Big decisions must be made. G20 leaders recognized it in the previous London summit, «a global crisis requires a global solution»[19]. Recently, president Obama confirmed it in front of world leaders gathered at UN Assembly: «more than at any point in human history- the interests of nations and peoples are shared».

However, this turning point oblige to much more than rhetoric from press. It takes practical actions, yet societies work as systems. Therefore, a real change could only be achieved if all forces aim together at the same direction. Media will be inefficient and insufficient without supports of education systems, civil societies, governments and public spheres. States cannot do it by separate, although actions must be implemented in each particular context. There will be no solution without a political will that overcomes boundaries and states.


(2048 words)

[1] Hans-Herrik Holm, News in a Globalized Society, p. 115.

[2] Robertson in Hans-Herrik Holm, p. 115.

[3] Jan Aart Scholte, Defining Globalization, p.59.

[4] Material and Spiritual Aid Continues to Grow for Victims of Hurricane Gustav, Periódico 26 online website, available on

[5] Nick Bisley, Rethinking Globalization, p.30.

[6] David Held and Anthony McGrew, Governing Globalization: power, authority and Global Governance, Introduction, p.2. Available on

[7] Simon Cottle, Global Crisis Reporting, Journalism in the Global Age. Conclusions. Pp.164-171.

[8] Simon Cottle, p. 164.

[9] Simon Cottle, p. 165.

[10] Impacts of Climate Change Coming Faster and Sooner: New Science Report Underlines Urgency for Governments to Seal the Deal in Copenhagen. News Center of the United Nations Environment Program, available on

[11] Barack Obama, 23/09/2009, full speech available on

[12] Ulrich Beck in Simon Cottle, p.169.

[13] Nyliam Vázquez, El pretexto perfecto, (The perfect pretext), available on

[14] Simon Cottle, p.72.

[15] Hans-Henrik Holm, p.122.

[16] Marc Lacey, Battered by storms, Cuba Uses Ideological Zeal to lift Spirits and Direct Anger, available on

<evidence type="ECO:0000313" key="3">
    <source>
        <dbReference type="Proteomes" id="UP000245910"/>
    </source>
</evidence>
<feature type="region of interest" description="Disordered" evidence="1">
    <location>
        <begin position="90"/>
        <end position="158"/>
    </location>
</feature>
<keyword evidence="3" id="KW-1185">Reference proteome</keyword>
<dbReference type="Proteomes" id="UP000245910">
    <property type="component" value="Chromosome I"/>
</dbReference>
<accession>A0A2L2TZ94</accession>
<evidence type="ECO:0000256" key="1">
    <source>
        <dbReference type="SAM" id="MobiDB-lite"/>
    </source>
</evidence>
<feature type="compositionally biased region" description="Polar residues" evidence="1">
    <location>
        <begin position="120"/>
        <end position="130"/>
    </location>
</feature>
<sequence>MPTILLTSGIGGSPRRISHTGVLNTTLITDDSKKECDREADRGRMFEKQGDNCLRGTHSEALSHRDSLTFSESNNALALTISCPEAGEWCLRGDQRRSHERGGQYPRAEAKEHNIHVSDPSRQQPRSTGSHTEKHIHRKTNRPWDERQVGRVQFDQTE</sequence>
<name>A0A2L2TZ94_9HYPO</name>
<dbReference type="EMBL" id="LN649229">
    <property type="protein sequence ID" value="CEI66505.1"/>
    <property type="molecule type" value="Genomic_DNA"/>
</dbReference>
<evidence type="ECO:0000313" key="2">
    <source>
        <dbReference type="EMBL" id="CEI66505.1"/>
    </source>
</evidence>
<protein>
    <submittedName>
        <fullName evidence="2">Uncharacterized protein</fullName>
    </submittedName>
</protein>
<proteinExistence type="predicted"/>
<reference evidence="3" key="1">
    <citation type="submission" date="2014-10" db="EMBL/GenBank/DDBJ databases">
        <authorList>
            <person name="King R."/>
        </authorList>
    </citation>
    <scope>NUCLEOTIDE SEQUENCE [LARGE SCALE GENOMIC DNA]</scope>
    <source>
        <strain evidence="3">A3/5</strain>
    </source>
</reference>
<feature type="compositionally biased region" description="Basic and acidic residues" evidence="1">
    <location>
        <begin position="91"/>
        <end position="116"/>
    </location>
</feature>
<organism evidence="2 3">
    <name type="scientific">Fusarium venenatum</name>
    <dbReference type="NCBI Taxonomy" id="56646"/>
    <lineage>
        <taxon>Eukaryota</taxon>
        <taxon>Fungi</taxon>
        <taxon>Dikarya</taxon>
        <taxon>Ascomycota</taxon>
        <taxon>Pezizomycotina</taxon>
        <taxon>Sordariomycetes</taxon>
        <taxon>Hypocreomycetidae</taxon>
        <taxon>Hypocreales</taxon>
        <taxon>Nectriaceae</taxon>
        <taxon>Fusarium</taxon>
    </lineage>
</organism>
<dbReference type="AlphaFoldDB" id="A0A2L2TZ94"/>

[17] Paul R. Brewer, National Interests Frames and Public Opinion about World Affaires; Zixue Tai and Tsan-Kuo Chang, The Global News and the Pictures in their Heads; Zixue Tai, Media of the World and World of the Media.

[18] Hans-Henrik Holm, p.126.

[19] Leaders statement from the G20 summit in London, available on



–      Bisley, Nick, Rethinking Globalization, Palgrave, New York, 2007.

–      Brewer, Paul R., “National Interests Frames and Public Opinion about World Affairs”, Press/Politics, 2006.

–      Cottle, Simon, Global Crisis Reporting, Journalism in the Global Age, McGraw Hill/Open University Press, 2009.

–      Held, David and Anthony McGrew, “Introduction”, Governing Globalization: power, authority and Global Governance, 2002, online copy available on:

–      Holm, Hans-Henrik, “The Effect of Globalization on Media Structures and Norms”, in Stig Hjarvard (ed) News in a Globalized Society, Nordicom, 2001.

–      Naim, Moises, Think Again Globalization, Foreign Policy, April 2009.

–      Scholte, Jan Aart, “Defining Globalization”, Globalization: A Critical Introduction, Palgrave 2 ed. New York, 2005.

–      Tai, Zixue, “Media of the world or the world of the media, a Cross-National Study of the Rankings of the ‘Top 10 World Events’ from 1988 to 1998”, Gazette Vol. 62, Sage Publications, London, 2000.

–      Tai, Zixue and Tsan-Kuo Chang, “The Global News and The Pictures in Their Heads”, Gazette: The International Journal For Communication Studies, Sage Publications, London, 2002.